As we stood gazing out over the great river that runs both ways, I thought of the people who had stood where we were standing. Over 400 years before, Henry Hudson had sailed his tiny ship Half Moon up the river named after him looking for a short cut to the riches of the Orient. “It is as pleasant a land as one need tread upon,” Henry declared — and went home.

The land he tread upon was occupied by 17,000 Algonquian speakers who had been tending the land of the Hudson very nicely for some 9,000 years. They were called many names, but the one that stuck was Lenape, which simply means “human being.”

Paul Goodman dubbed the river “the Lordly Hudson” and its majesty is particularly evident when crossing its bridges.

The Walkway over the Hudson at Poughkeepsie offers the best view of the Muhheakantuck — to give it the name it bore when Hudson showed up — but I’m fond of looking south down river when crossing the bridge to Rhinebeck. Although I’m not fond of churches as a rule, I bless them for buying up the shorelines and keeping them pristine. Without the Dominican Sisters, Will and I would not have been able to enjoy such easy access to the river.

I imagined a lone Lenape, finished with hunting for the day, standing in this very spot at sunset, perhaps washing himself: he looks up and sees the Half Moon, rubs his eyes as we might at sight of a flying saucer. He sees what seems like an apparition. He does not see that the little ship portends the end of his way of life. ++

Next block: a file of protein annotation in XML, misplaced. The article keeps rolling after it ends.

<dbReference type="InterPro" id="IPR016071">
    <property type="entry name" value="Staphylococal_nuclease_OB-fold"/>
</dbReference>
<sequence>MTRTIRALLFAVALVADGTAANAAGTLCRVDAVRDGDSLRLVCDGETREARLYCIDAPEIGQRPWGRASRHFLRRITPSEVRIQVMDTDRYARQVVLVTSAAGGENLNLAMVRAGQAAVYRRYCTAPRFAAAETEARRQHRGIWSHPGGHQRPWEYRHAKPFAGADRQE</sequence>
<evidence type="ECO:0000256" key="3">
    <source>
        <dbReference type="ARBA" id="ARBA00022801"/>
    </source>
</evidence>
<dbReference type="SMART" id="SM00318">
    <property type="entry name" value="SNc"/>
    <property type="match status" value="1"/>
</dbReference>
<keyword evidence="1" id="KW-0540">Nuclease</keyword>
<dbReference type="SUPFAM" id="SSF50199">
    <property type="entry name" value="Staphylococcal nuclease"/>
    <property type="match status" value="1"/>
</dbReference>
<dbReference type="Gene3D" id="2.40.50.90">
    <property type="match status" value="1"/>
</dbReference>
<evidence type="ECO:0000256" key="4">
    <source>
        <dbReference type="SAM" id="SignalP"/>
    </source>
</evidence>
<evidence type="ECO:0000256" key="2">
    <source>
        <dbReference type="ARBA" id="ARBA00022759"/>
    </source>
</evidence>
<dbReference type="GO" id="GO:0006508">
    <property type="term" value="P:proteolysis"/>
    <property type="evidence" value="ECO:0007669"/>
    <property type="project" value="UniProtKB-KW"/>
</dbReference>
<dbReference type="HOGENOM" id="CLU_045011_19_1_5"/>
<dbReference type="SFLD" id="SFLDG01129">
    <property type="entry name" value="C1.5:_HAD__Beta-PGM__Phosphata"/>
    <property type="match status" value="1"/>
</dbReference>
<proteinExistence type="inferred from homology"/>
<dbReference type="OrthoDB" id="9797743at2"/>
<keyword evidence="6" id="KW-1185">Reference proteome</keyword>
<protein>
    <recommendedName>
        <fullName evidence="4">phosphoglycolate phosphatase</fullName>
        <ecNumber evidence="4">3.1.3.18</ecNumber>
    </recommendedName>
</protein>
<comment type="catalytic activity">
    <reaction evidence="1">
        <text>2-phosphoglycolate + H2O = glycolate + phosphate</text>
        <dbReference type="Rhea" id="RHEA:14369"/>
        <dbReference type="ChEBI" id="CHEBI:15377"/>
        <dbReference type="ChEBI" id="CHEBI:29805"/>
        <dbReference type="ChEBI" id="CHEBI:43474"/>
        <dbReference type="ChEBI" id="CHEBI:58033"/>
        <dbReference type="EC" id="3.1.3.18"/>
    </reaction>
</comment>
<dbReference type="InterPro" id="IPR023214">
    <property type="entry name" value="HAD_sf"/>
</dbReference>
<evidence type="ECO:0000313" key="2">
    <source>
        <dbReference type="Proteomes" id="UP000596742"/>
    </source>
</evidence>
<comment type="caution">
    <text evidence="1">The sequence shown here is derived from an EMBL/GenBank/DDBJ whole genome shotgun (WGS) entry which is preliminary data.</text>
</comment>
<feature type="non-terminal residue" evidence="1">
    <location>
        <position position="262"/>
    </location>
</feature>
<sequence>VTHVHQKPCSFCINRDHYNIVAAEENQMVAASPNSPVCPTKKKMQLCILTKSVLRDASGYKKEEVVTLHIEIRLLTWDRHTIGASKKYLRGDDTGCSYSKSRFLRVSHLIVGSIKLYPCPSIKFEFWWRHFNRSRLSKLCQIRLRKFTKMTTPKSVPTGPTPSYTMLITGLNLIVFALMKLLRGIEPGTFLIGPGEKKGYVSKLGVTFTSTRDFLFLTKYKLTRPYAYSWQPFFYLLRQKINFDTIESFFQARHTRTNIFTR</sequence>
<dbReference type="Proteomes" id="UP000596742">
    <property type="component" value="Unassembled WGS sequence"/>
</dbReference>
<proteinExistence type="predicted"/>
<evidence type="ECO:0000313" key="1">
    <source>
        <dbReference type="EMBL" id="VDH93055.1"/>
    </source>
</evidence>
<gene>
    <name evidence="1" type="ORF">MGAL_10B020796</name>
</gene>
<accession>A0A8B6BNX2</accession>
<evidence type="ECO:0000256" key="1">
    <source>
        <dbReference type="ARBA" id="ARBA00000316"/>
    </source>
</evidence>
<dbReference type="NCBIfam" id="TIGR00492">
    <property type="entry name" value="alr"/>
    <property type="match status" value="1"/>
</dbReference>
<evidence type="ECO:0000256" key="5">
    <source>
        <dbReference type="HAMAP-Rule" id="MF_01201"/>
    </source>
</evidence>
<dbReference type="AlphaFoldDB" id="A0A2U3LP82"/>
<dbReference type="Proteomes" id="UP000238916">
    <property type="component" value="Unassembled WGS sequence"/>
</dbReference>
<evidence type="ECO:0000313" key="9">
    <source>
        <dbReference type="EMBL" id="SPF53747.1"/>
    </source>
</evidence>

Once the site of a commercial ice house for river ice harvested during the winter and shipped to New York City in warmer seasons, this beautiful property has long been a retreat center owned by the Dominican Sisters of Sparkill, a religious order of more than 375 women who work with the poor in 12 states and in Pakistan and Peru. Only a handful of women live year-round at the center, though the others regularly visit. For years, the Sisters have allowed local people to share their trails, but now they’ve made formal arrangements with Scenic Hudson to create a park. There’s a parking area, a visitor’s kiosk, trail maps, marked carriageways and woodland footpaths, and handsome new cedar benches along the way for walkers to rest themselves and their thoughts as they gaze across a wild grown pasture or meditate upon the falls themselves. All of these features were created for the Preserve’s opening this past July with volunteer help from the Esopus Creek Conservancy as well as the work of paid contractors. In our present era, when governments seem both bloated and starving for resources, we rely all the more on private, non-profit groups like Scenic Hudson based in Poughkeepsie and Saugerties’ own Esopus Creek Conservancy to partner with a willing landowner like the Dominican Sisters of Sparkill to bring us new outdoor opportunities like this preserve, where people may walk for more than a mile alongside the river. Over the years, Scenic Hudson has helped develop more than 50 parks in the region. As parks go, this one has been a hit. “It’s much more popular much faster than we expected,” says Steve Rosenberg, the Executive Director of the Scenic Hudson Land Trust. In a town with too little public access to its most majestic feature, the Hudson River, the walking public has found a gem. For information, visit the website: scenichudson/parks/fallingwaters